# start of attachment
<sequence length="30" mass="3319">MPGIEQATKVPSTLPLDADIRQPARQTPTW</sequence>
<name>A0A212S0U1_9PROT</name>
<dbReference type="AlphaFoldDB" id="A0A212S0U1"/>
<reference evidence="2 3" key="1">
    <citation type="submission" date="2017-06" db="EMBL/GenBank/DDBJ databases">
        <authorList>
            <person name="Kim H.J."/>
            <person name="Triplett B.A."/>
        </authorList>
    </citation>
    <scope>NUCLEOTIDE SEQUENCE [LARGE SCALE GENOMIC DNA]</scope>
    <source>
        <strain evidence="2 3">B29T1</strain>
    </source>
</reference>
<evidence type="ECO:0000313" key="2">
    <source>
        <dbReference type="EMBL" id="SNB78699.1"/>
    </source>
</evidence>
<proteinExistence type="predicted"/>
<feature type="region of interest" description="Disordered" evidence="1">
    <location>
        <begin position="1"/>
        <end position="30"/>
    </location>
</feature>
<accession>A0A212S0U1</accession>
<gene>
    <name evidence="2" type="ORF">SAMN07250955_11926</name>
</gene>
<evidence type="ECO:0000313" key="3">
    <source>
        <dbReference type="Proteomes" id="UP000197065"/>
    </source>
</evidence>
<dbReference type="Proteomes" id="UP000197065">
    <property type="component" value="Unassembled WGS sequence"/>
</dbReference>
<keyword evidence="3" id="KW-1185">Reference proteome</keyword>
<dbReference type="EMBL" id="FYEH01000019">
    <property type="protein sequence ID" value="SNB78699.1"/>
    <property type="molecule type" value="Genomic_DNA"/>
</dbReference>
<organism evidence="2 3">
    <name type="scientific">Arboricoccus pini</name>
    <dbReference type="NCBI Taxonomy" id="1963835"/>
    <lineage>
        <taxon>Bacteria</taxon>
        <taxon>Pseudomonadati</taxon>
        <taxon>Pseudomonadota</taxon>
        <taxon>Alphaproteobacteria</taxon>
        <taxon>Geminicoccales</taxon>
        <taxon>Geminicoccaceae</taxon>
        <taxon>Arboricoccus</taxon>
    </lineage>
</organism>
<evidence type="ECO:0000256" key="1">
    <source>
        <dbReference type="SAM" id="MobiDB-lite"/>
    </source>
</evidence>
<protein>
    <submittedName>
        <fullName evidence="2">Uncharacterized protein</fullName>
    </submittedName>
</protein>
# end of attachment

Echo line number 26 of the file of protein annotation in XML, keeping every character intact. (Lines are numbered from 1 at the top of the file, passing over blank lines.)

    </location>